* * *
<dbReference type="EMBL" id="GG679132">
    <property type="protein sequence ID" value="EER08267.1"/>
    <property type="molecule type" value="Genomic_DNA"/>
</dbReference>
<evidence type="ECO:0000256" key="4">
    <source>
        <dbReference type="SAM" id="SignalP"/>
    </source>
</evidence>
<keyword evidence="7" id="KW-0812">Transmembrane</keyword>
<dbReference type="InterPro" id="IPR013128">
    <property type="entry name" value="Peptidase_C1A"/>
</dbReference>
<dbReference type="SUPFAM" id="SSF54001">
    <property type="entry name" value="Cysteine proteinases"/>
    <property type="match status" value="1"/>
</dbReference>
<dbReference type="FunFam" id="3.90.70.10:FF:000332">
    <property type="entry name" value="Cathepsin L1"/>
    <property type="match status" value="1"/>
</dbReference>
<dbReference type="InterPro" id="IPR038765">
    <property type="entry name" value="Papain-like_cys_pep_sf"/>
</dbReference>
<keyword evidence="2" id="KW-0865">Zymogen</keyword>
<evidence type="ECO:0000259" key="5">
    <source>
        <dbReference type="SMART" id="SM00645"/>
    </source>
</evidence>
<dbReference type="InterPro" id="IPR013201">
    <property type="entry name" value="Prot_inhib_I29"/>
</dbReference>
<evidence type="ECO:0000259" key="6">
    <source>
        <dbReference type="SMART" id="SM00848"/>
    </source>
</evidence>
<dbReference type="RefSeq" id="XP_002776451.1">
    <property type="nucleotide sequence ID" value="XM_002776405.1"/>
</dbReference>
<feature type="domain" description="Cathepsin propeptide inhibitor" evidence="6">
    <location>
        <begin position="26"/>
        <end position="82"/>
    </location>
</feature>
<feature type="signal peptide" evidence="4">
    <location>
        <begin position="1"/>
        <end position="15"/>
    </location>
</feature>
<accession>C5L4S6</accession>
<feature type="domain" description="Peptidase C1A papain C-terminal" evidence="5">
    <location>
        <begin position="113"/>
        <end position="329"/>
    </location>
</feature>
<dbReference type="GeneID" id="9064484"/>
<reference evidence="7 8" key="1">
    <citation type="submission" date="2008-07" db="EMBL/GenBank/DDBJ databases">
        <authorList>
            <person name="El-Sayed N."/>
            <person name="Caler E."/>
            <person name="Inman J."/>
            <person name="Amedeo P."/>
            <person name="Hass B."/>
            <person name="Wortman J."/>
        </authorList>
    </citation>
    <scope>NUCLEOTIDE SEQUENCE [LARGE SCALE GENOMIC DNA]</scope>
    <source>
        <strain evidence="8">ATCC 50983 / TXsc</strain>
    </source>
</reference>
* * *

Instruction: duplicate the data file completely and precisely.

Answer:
<dbReference type="EMBL" id="GG679132">
    <property type="protein sequence ID" value="EER08267.1"/>
    <property type="molecule type" value="Genomic_DNA"/>
</dbReference>
<evidence type="ECO:0000256" key="4">
    <source>
        <dbReference type="SAM" id="SignalP"/>
    </source>
</evidence>
<keyword evidence="7" id="KW-0812">Transmembrane</keyword>
<dbReference type="InterPro" id="IPR013128">
    <property type="entry name" value="Peptidase_C1A"/>
</dbReference>
<dbReference type="SUPFAM" id="SSF54001">
    <property type="entry name" value="Cysteine proteinases"/>
    <property type="match status" value="1"/>
</dbReference>
<dbReference type="FunFam" id="3.90.70.10:FF:000332">
    <property type="entry name" value="Cathepsin L1"/>
    <property type="match status" value="1"/>
</dbReference>
<dbReference type="InterPro" id="IPR038765">
    <property type="entry name" value="Papain-like_cys_pep_sf"/>
</dbReference>
<keyword evidence="2" id="KW-0865">Zymogen</keyword>
<evidence type="ECO:0000259" key="5">
    <source>
        <dbReference type="SMART" id="SM00645"/>
    </source>
</evidence>
<dbReference type="InterPro" id="IPR013201">
    <property type="entry name" value="Prot_inhib_I29"/>
</dbReference>
<evidence type="ECO:0000259" key="6">
    <source>
        <dbReference type="SMART" id="SM00848"/>
    </source>
</evidence>
<dbReference type="RefSeq" id="XP_002776451.1">
    <property type="nucleotide sequence ID" value="XM_002776405.1"/>
</dbReference>
<feature type="domain" description="Cathepsin propeptide inhibitor" evidence="6">
    <location>
        <begin position="26"/>
        <end position="82"/>
    </location>
</feature>
<feature type="signal peptide" evidence="4">
    <location>
        <begin position="1"/>
        <end position="15"/>
    </location>
</feature>
<accession>C5L4S6</accession>
<feature type="domain" description="Peptidase C1A papain C-terminal" evidence="5">
    <location>
        <begin position="113"/>
        <end position="329"/>
    </location>
</feature>
<dbReference type="GeneID" id="9064484"/>
<reference evidence="7 8" key="1">
    <citation type="submission" date="2008-07" db="EMBL/GenBank/DDBJ databases">
        <authorList>
            <person name="El-Sayed N."/>
            <person name="Caler E."/>
            <person name="Inman J."/>
            <person name="Amedeo P."/>
            <person name="Hass B."/>
            <person name="Wortman J."/>
        </authorList>
    </citation>
    <scope>NUCLEOTIDE SEQUENCE [LARGE SCALE GENOMIC DNA]</scope>
    <source>
        <strain evidence="8">ATCC 50983 / TXsc</strain>
    </source>
</reference>